Boko Haram terrorists
Bandits

Adebayo Obajemu

As the military stepped up their campaigns to exterminate banditry in Northwest, especially Zamfara State, many of the bandits have reportedly been fleeing the theatre of war in their hundreds towards Jigawa, Kano, but particularly Kaduna and Niger States, where they have set up camps around Rijana forest.

A large group of Boko Haram terrorists have moved out of their base in North-East Nigeria to join forces with criminal gangs and bandits in the North-West where they are engaged in weapons training and kidnapping, military sources told Agence France Presse (AFP) a fortnight ago.

Boko Haram’s Islamic State-allied rivals have been consolidating their grip on the North-East after the reported death of Boko Haram leader, Abubakar Shekau, this year, in a major shift in Nigeria’s 12-year insurgency.

Islamic State West Africa Province (ISWAP) has been moving into Boko Haram’s territory, fighting Shekau loyalists, assimilating some or forcing others to surrender to the armed forces, security sources say.

Details of the Boko Haram fighters moving could be the latest sign of cooperation between jihadists and criminal armed groups in the northwest, who raid and loot villages and conduct mass abductions for ransom.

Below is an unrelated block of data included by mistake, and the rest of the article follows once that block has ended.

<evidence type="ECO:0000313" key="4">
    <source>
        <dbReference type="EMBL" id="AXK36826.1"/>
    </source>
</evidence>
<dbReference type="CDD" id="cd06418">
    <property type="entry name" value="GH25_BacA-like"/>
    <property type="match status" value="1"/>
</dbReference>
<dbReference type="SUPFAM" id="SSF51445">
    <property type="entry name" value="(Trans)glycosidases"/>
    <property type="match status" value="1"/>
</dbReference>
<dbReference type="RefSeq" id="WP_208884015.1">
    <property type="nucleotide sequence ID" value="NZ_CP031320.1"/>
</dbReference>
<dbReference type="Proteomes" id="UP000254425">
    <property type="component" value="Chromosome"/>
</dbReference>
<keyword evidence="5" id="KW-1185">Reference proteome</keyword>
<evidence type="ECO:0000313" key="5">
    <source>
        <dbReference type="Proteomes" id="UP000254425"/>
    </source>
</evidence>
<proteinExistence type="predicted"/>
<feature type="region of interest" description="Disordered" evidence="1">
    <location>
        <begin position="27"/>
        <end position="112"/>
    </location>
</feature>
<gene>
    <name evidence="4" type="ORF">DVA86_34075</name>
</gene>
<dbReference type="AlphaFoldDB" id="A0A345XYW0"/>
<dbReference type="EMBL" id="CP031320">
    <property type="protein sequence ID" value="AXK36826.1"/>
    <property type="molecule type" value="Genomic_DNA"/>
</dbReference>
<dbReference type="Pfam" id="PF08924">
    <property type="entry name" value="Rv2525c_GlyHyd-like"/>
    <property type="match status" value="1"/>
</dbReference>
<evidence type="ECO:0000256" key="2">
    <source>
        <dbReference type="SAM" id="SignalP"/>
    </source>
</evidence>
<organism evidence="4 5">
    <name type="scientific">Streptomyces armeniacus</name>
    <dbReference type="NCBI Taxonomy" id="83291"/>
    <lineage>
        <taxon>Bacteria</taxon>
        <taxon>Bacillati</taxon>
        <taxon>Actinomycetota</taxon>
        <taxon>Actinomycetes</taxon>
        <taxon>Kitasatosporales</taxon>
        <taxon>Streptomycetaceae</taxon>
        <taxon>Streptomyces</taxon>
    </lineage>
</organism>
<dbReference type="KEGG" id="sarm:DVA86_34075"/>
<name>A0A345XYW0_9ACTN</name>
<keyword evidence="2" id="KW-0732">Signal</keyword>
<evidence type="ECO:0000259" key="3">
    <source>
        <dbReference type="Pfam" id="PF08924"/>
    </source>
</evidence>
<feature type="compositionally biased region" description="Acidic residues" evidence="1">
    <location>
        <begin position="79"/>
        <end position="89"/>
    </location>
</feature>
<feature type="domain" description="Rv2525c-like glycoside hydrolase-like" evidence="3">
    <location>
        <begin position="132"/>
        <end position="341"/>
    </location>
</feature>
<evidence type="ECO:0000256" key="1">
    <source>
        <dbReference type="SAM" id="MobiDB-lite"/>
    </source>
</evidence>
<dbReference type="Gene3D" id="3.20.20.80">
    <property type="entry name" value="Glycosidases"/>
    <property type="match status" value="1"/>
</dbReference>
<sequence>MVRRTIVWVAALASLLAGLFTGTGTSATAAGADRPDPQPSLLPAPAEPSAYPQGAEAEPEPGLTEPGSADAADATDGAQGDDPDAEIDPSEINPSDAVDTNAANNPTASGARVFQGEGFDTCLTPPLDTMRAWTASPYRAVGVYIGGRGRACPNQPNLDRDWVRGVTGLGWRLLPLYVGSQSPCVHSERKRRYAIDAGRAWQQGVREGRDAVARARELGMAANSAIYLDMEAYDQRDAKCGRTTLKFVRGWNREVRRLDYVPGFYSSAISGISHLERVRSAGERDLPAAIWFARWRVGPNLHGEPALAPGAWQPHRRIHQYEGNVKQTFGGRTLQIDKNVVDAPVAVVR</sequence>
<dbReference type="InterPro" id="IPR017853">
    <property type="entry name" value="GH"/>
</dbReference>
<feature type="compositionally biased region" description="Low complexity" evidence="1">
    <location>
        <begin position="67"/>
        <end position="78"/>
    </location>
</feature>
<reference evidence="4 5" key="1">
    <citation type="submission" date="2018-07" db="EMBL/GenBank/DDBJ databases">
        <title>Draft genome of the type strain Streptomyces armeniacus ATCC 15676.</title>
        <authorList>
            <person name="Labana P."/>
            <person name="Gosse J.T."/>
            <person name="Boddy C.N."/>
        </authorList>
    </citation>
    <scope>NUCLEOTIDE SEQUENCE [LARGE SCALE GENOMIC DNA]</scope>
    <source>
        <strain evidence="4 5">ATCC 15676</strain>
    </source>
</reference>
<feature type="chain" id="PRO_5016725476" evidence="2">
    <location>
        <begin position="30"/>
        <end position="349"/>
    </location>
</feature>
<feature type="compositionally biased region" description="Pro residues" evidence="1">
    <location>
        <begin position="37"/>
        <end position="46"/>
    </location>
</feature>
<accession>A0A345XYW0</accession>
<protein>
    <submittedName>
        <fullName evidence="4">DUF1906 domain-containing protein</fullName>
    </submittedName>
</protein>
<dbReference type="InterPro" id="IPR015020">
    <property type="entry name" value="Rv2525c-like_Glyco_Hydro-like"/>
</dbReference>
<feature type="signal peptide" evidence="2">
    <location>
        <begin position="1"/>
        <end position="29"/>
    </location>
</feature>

Military sources said a faction loyal to Shekau based in Borno State had dispatched two commanders and 250 fighters to the Rijana forests in Kaduna State.

Both commanders are allied with Bakoura Buduma, a Boko Haram chief who remains loyal to Shekau and whose fighters are resisting ISWAP consolidation, according to security sources.

“They are the masterminds behind some of the abductions in the northwest,” the military sources said.

The source said Boko Haram militants were also training the gangs, known locally as bandits, in the use of anti-aircraft guns and explosives and other weapons.

A Nigerian security agency communique earlier this month had warned that a Boko Haram commander and foot soldiers were moving across the country from their base in Borno State to Kaduna State and other North-West states.